Thursday, July 17, 2014

When Insurance Agents attack...

Sometimes, when I get a great day, a friend who believes in insurance writes a passionate message to me to take issue with my ideas on insurance planning. This inevitably strengthens my position, since insurance agents seldom want to talk to me anymore, it updates me on their various tactics which I share with there readers.

Let me summarize my idea on insurance.

I believe in "Buy term and Invest the Rest". This means not only maxing up your term life insurance, it means saving up what you would have spent on insurance on an investment portfolio of your choice. My personal choice of investments are high yielding stocks, REITs and business trusts. Some folks told me that insurance companies invest in the same things to meet their liabilities.

Here are some of the resistances to my idea :

a) Term Life does not last forever. 

We all know that term life does not last forever. Term life insurance like NTUC i-Term covers you until age 84. SAF Group Life only covers up till age 65. In fact, I want to say that all of us prefer not to get a pay-out on term life, we want to live long prosperous lives.

The aim of term life is to transfer risk of early death to protect your human capital or future cash flow. If I die early, my family will not have benefit from my income, the term life insurance provides a cash outlay so that my family would not have to suffer. Beyond age 65, I have no more income anyway, so there is nothing to protect.

Using this similar argument, your child is a dependent and if you are not relying on your child's future cash flow, it is not necessary to buy term life for you child, but your child can sign up for a term life insurance to protect you when your child finds work after graduation.

b) What about hospitalization and critical illness ?

In all of my previous books, I recommend H&S insurance. Personally, I don't have any because I was diagnosed with thyroid and diabetes early in my life and I was rejected by NTUC before when I made my application.

These days, I am mixed about H&S plans. Recently in Business Times, journalists have shed light on the pricing of these policies. H&S insurance plans are cheap in your 20s and 30s - this is an active strategy to gain market share, after which H&S expenses ramp up drastically.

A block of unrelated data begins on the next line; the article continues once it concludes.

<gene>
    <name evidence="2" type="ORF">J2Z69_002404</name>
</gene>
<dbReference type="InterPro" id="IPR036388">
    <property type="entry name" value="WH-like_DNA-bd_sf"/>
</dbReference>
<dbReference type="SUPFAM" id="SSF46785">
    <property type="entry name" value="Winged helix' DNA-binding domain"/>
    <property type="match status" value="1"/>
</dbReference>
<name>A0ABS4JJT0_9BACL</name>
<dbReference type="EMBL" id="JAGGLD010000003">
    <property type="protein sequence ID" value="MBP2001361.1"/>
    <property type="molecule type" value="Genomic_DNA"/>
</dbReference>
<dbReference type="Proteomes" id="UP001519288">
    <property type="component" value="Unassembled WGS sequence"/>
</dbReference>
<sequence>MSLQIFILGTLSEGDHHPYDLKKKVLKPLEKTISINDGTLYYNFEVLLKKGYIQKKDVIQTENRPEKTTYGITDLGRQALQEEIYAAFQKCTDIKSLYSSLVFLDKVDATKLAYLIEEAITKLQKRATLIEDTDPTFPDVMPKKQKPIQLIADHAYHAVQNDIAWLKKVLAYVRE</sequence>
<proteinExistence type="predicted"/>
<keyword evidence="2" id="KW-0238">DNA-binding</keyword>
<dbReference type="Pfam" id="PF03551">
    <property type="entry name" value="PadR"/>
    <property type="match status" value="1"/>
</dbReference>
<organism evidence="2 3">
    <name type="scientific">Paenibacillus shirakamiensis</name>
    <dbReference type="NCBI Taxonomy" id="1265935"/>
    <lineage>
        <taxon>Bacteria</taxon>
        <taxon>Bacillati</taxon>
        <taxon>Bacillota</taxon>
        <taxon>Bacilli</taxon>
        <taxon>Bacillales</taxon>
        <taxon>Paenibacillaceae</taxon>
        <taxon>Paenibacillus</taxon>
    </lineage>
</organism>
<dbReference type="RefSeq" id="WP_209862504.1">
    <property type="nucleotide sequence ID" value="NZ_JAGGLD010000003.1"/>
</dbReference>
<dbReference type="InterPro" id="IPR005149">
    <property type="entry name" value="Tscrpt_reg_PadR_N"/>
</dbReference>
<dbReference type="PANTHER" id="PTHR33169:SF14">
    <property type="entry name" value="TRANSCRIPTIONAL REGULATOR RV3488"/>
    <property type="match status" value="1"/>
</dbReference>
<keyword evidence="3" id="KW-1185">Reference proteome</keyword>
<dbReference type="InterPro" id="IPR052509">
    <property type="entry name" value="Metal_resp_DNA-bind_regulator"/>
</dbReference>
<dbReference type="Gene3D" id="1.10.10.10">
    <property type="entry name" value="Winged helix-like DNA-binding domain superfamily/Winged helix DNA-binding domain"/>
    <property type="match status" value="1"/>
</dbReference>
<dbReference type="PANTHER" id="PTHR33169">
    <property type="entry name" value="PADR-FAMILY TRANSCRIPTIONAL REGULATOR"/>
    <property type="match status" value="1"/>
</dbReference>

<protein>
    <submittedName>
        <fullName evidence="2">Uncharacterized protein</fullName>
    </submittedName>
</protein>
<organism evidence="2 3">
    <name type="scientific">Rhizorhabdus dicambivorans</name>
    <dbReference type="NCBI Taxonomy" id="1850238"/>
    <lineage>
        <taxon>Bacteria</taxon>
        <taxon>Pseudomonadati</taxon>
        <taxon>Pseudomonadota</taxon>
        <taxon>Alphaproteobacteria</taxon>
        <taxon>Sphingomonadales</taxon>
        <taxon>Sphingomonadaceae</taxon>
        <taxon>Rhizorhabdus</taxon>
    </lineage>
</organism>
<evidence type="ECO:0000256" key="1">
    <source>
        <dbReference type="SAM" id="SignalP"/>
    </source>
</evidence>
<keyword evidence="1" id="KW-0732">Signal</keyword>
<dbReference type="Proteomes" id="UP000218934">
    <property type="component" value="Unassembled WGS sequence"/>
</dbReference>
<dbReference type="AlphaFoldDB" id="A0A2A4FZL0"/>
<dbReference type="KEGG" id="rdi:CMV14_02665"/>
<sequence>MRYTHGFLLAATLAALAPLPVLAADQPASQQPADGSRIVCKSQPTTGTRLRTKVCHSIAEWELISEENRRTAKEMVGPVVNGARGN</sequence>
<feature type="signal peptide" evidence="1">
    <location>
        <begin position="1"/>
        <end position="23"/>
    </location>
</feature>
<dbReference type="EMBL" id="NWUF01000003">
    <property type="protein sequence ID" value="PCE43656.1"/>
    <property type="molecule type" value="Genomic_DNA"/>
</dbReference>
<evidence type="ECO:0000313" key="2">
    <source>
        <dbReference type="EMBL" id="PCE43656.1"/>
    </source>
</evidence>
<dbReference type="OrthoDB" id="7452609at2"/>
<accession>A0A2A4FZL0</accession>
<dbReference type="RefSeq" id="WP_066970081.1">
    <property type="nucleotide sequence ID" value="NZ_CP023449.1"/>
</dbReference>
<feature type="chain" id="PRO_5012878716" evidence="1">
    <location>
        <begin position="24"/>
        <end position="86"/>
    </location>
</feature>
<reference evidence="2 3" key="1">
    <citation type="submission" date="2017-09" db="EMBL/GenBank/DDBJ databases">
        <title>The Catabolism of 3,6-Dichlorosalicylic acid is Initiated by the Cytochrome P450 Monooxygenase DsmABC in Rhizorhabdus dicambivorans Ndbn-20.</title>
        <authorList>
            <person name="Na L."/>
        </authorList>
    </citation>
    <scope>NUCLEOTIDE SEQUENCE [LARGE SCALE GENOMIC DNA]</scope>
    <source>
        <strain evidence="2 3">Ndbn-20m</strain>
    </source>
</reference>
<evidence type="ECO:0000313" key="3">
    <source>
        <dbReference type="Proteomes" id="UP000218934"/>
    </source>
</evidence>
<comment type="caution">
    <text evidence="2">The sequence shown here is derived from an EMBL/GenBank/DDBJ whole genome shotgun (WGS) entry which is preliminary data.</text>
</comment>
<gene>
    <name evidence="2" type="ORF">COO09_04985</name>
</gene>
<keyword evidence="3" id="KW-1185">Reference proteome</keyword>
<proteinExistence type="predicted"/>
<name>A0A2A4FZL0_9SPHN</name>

Agents are also notoriously silent on how much Integrated Shield Plans protect above and beyond the latest changes to the mandatory Medishield plans. We are all already effectively insured by the government, the insurance agent needs to convince me as to why government protection is insufficient and why I need a room which is better than B2 wards.

For folks who cannot get a hospitalization plan like me, my portfolio covers the shortfall. I have many layers of protection, Medishield, my maxed-out Medisave account, dividends from my stocks to pay if medisave overruns, capital gains and finally my savings.

c) My cousin contracted Ebola from his goldfish ! My father-in-law has hair cancer ! You need protection from such situations, right ?

This is a poorly constructed argument designed to spread fear.

The "Invest the Rest" component protects your family from these situations and covers other situations like job loss, having a new kid, home renovations, getting sued by neighbours, etc which no insurance agent can cover. My portfolio can even pay for my daughter's plastic surgery if she wants to start a K-POP band.

Your agent needs to paint the scenario whereby someone relies on Medishield versus someone who relies on the IP policy and what the different in costs will be. If your portfolio can handle the difference, it still means that the risk does not need to be transferred.

c) What if the customer is an average investor ?

This line of argument genuinely makes me mad.

People are bad investors because money management is not taught in schools. Instead, the government allows an 'O' level graduate to qualify to sell insurance. These people then go on to call themselves financial planners. Now the industry argues that most people are dumb and should listen to them instead. Many insurance agents also do not know how to invest and are largely responsible for the ignorance in the first place.

I am willing to concede that if you are an average investor, you are better off listening to a financial planner. The same argument can be used to convince someone to buy 4D, if you keep losing money on investments, maybe buying 4D can give you better odds.

But I'm going to offer you an alternative - why not listen to a fee-only advisor ?

This advisor will not have an incentive to push products down your throat and may be able to structure a decent portfolio based on ETF to ensure sufficient diversification.  Many fee-only advisors have come out to support a variant of my "Buy Term and Invest the rest" scheme.

The whole point of this blog is cater to folk who want to be above average when managing their finances. This means that you need to optimize your costs.

And taking a second look at how much you are subsidizing the lifestyle of your agent is a great way to be more frugal with your finances.

Not everyone can win in Singapore society - if you do not educate yourself in the ways of money management, there are a lot of predators out there who would want a chunk of your savings.















1 comment:

Gerald said...

I totally concur with you that we should all buy term and invest the rest. Most insurance agents are only interested in selling products that do not meet the needs of their clients. Singaporeans should learn how to invest.

Regards,
Gerald